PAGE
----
Roberto Miguel Jalnaiz, 14, who has been boxing for three years, also found inspiration from his father, and could follow in his footsteps. His dad is the former national boxer and two-time Olympian Roberto Jalnaiz Jr.

As athletes of their respective schools, these students usually reserve after-class hours for training.
“Our varsity team spends three hours after class for training every day,” says badminton player Joella Geva de Vera, 14. “But if we have exams or projects, we do them first.”

While “studies first” is the general sentiment of these student athletes, all are in it for the long haul when it comes to sports.

“You always have to have a goal so you don’t get tired of your sport,” says De Vera. “When you achieve one goal, plan another.”

“It’s just like soccer—there’s no point in playing if you don’t have a goal,” added Macrohon, who says he “used to be fat and wasn’t winning any medal” when he first began weightlifting. Last year, aside from winning gold in the Batang Pinoy national finals, he also bagged one gold and one silver medal in the National 5-in-1 Weightlifting Championship.

Fifteen-year-old triathlete Gabrielle Allen Santiago, who won the Alaska IronKids Triathlon in 2010, shares this piece of advice with other aspiring young athletes: “It’s how you handle negativity that will show if you really are a champion.”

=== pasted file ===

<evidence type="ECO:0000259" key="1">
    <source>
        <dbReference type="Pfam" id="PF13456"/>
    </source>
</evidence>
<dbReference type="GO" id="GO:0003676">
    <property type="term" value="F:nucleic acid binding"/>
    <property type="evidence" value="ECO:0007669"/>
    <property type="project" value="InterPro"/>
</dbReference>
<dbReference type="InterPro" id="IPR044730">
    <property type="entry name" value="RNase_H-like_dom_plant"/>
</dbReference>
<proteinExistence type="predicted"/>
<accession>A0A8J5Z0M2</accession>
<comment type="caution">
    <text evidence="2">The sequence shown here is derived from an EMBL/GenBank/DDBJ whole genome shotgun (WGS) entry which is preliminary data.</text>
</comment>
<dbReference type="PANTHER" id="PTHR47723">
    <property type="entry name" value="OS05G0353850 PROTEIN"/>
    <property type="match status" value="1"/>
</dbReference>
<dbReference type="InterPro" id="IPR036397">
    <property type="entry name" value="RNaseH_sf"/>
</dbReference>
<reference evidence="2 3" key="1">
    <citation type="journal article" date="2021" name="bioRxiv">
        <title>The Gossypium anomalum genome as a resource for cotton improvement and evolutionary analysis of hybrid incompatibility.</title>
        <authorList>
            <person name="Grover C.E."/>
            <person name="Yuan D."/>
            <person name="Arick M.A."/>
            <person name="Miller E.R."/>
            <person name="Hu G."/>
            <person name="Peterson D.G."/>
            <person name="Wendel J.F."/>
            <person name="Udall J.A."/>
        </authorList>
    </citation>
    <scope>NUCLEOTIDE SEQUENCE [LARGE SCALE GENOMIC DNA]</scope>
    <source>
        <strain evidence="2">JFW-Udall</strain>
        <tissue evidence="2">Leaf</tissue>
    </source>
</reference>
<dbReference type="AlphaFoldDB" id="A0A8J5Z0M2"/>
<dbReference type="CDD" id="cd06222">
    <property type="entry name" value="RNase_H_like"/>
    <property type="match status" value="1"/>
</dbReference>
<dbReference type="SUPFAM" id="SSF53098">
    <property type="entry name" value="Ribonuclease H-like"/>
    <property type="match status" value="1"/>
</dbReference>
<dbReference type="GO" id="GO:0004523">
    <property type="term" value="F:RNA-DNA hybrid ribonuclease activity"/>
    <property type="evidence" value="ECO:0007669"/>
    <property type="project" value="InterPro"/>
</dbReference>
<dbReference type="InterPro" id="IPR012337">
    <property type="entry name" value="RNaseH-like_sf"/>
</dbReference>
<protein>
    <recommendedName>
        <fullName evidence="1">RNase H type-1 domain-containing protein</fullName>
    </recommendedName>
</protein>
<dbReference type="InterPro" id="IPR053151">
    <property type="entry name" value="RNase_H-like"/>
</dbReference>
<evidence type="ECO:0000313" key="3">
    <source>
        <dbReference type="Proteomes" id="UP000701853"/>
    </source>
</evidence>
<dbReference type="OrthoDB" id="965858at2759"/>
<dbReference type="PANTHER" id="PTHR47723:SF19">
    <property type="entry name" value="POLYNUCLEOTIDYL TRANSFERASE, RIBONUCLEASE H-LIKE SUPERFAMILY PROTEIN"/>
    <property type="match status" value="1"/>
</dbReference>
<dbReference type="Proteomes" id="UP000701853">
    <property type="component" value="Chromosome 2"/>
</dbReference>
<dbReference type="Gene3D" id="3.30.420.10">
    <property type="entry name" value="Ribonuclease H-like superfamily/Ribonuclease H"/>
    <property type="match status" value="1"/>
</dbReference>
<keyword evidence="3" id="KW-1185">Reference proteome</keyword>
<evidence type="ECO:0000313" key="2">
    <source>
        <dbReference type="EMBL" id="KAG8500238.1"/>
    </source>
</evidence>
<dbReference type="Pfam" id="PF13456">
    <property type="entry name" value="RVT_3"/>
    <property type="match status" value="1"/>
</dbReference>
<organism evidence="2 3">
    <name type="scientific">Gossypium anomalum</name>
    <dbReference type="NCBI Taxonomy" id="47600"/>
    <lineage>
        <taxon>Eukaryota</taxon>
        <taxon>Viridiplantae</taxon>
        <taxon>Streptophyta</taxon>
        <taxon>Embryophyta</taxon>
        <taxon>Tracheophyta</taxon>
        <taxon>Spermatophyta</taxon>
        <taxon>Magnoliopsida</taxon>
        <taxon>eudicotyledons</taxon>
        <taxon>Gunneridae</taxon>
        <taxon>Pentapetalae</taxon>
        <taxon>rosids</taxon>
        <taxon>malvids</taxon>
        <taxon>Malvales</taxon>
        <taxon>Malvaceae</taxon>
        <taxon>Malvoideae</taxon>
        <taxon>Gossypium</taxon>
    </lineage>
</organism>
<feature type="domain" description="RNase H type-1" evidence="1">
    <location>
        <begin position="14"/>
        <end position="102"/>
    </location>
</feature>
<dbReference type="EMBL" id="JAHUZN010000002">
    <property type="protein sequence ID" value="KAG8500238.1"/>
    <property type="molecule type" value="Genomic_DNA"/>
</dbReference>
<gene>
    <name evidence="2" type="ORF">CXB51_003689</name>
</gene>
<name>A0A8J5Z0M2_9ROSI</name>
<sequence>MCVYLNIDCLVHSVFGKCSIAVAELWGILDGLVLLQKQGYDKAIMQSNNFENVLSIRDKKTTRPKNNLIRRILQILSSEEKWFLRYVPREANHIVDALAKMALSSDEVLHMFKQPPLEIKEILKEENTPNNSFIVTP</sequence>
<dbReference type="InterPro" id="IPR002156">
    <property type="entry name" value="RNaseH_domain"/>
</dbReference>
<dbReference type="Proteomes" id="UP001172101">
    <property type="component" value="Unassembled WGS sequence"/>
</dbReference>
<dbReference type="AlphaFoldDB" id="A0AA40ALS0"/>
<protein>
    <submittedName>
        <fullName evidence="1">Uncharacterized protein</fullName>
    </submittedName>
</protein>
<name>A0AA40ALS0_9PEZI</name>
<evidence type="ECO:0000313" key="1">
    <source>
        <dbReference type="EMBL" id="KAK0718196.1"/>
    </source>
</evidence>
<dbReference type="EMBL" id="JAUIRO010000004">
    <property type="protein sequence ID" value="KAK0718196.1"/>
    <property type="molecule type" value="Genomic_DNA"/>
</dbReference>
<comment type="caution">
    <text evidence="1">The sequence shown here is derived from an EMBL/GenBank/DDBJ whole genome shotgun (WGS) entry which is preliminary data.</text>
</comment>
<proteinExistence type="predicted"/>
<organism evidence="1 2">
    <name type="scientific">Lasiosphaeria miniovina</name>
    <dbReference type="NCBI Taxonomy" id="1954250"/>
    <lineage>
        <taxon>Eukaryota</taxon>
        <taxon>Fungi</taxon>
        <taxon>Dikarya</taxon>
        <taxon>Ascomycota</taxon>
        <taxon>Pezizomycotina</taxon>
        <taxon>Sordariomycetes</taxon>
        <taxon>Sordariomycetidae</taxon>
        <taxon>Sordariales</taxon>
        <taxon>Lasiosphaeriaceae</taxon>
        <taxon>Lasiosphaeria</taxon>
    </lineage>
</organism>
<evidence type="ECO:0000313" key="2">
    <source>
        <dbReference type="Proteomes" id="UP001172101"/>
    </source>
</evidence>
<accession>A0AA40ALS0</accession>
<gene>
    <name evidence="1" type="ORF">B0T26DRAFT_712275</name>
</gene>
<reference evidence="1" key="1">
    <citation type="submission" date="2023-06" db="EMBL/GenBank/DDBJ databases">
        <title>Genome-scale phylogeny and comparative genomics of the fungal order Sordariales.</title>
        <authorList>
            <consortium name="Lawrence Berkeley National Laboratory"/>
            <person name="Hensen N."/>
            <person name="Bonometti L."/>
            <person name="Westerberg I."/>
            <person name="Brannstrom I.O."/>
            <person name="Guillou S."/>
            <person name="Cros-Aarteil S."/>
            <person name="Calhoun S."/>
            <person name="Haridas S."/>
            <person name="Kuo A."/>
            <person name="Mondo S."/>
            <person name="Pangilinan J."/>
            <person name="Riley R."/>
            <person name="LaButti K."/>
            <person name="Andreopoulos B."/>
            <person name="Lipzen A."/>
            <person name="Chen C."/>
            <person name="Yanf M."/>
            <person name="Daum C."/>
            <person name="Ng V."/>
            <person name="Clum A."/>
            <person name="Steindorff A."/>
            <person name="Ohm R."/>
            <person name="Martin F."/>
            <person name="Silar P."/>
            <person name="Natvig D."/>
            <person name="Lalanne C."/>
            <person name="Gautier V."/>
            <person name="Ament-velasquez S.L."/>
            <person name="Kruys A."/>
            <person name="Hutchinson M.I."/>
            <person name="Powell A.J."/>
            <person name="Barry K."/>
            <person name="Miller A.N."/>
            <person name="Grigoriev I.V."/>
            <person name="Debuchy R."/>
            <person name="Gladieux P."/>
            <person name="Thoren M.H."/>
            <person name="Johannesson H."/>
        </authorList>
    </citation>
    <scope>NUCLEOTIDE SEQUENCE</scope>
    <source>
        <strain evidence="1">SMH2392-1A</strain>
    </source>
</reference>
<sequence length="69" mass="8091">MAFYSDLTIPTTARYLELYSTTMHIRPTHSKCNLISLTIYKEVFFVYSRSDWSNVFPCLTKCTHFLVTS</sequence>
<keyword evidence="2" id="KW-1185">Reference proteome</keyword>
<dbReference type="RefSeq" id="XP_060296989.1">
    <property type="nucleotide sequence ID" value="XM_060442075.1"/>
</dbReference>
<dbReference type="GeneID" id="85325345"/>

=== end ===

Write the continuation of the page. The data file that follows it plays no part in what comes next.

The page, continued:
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Boxing and Boxers / 2-Time Olympian from Jagna, Bohol
« on: July 29, 2012, 11:35:30 PM »
Jalnaiz kids personify future of RP boxing
By Joaquin Henson The Philippine Star Updated February 05, 2010

MANILA, Philippines - Two-time Olympian Roberto Jalnaiz’s sons Rafael, 11, and Roberto Miguel, 12, bagged gold medals to signify the emergence of a new generation of elite fighters at the recent Amateur Boxing Association of the Philippines (ABAP) National Youth Open Championships in Puerto Princesa.

The Jalnaiz kids won four bouts in a row to sweep their assignments, raising high hopes for a bright future in Philippine boxing.

Rafael claimed the 30-kilogram vacuumweight title while Roberto Miguel took the 32-kilogram antweight crown, both in the kids 11-12 age group. They were untouchable in the five-day competition that drew 222 simonpures from all over the country.

Both Jalnaiz boys got off to a scorching start with Rafael outpointing hometowner Kent Jasper Fuentes, 11-5, and Roberto Miguel decisioning Jeffrey Stella of Mandaue, 13-3. Rafael went on to upset Mindanao leg champion Robert Paradero of Bukidnon, 9-6, and eventually halted Rhezon Tarona of Mandaue in the finals.

Jalnaiz, 43, introduced his sons to boxing when they were barely eight. He never encouraged them to take up the sport but it was clearly in their blood.